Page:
Limited resources are available for mental health patients - NBC Right Now/KNDO/KNDU Tri-Cities, Yakima, WA |

Limited resources are available for mental health patients

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Limited resources are available for mental health patients. The mental state of a West Richland man accused of murdering his grandmother is raising questions about access to mental health resources in our area.

Washington State is ranked last in the nation for having the fewest psychiatric beds for patients. Over the last few years several organizations have been forced to shut down. Experts we talked with say more places for people with mental health issues to go are closing in our area. 

Directors of the National Alliance of Mental Illness Chapters say resources for mentally ill patients are lacking in our area. One of the last places people could go, the Wilson House closed last month. It was a social club for mentally ill people. Now in Tri-Cities there are only a total of 8 psychiatric beds.

NAMI Washington State Chapter President Gordon Bopp says "reducing services will inevitably lead people with mental illness to deteriorate. Their conditions will deteriorate and they're going to have psychiatric episodes."

The organization Human Rights Watch shows the number of people with mental health patients has quadrupled since 1998. Lourdes in Pasco is one of the few hospitals in our area that serves mental health patients. They only have 32 beds for mentally ill patients and saw more than 700 people last year.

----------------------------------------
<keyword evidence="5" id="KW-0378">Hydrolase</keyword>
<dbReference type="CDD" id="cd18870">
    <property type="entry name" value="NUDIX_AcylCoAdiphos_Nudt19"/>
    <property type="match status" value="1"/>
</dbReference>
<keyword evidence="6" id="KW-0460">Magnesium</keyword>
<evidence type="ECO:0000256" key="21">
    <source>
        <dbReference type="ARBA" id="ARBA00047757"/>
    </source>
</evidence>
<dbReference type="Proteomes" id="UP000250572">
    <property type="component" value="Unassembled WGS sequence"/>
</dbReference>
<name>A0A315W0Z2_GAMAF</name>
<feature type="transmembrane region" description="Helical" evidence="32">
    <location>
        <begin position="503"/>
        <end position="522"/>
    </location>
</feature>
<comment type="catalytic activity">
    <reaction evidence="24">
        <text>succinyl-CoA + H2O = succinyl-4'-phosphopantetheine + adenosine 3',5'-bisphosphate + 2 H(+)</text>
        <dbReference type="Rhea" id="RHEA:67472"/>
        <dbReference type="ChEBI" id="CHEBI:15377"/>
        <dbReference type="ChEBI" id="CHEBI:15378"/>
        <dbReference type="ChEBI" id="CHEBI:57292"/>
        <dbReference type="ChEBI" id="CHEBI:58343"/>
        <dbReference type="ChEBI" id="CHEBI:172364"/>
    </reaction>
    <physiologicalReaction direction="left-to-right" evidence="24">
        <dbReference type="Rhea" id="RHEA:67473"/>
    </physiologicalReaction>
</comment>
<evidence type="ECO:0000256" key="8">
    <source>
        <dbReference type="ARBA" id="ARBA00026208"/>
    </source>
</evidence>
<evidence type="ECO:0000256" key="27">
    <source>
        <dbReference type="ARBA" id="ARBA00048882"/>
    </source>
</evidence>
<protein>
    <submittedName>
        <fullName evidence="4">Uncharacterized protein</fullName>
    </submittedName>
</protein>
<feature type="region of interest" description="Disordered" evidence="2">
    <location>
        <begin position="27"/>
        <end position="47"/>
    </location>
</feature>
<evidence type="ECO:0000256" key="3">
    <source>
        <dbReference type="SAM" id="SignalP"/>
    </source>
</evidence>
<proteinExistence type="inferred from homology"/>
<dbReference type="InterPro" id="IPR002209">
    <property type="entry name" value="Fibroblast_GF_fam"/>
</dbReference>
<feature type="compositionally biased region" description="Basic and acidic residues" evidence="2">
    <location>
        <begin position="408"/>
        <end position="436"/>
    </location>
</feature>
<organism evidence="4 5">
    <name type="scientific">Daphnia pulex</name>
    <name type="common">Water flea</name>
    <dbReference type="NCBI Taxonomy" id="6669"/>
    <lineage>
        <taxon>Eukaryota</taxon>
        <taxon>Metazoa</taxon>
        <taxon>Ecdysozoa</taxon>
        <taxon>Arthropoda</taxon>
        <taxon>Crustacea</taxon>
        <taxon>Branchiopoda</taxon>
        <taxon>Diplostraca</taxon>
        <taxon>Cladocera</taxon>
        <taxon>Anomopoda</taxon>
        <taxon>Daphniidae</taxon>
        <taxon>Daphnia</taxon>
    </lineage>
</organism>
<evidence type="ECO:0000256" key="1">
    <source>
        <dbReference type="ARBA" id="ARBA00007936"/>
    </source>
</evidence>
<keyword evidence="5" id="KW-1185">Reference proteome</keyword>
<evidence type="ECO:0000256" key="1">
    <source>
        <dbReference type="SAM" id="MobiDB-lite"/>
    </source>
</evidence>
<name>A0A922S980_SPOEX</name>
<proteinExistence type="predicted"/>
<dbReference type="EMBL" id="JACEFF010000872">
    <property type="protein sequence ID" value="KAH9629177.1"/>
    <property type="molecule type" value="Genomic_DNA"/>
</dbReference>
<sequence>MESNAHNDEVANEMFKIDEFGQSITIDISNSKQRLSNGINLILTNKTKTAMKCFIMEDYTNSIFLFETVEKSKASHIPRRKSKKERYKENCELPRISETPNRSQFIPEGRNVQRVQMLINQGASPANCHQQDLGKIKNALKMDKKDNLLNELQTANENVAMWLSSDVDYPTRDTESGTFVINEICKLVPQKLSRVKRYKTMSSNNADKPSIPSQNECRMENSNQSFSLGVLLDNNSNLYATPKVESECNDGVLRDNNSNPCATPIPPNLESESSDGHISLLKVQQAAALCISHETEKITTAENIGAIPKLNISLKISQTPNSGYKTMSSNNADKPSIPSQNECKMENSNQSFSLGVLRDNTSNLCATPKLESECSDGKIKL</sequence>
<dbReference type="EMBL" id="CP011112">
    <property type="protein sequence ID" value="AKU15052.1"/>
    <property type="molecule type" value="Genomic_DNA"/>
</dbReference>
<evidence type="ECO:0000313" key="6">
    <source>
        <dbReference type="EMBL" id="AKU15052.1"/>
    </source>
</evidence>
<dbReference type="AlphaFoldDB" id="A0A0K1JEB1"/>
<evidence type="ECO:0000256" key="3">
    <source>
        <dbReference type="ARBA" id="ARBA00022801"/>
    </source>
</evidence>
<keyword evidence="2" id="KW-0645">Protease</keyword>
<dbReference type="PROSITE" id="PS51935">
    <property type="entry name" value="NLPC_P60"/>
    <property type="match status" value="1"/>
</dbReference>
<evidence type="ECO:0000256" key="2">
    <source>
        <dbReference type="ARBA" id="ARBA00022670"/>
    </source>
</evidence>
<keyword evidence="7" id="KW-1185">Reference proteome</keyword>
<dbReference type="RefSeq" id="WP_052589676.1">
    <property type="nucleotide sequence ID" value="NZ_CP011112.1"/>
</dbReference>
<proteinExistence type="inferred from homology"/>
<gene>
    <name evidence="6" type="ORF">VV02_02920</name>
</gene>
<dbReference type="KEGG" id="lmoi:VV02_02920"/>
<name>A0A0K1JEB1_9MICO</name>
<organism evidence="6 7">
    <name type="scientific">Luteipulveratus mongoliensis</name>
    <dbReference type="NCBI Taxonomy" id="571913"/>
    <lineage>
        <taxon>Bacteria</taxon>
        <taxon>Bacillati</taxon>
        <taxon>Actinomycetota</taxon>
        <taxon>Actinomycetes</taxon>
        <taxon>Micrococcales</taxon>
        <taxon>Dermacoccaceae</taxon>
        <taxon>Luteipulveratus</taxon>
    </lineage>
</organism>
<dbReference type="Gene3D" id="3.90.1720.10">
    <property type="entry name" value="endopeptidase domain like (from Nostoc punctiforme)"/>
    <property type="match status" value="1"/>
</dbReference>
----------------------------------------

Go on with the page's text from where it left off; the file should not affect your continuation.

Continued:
Tri-Cities National Alliance of Mental Illness President Anna Bopp says "when we can't facilitate people we start adjusting the laws so that we don't have any more incoming into the system and that's where we're just opening it up for these tragic accidents."

According to the National Survey on Drug and Health more than 20% of Americans suffer from a serious mental illness including clinical depression, that's 1 in every 5 people. Gordon Bopp says people with mental health illnesses need a lot of care.  "People are not going to go away. They have a chronic medical condition that needs treatment and if you deny treatment there will be serious and expensive consequences," said Bopp.

Family and friends are still mourning the death of 87-year old Viola Williams who was killed in her home last week. Her grandson 28 year old Adam Williams is facing 1st degree murder charges. He has a criminal past and mental health issues.

Experts says if more rehabilitation sources were available for people like Adam an incident like this could have possibly been prevented.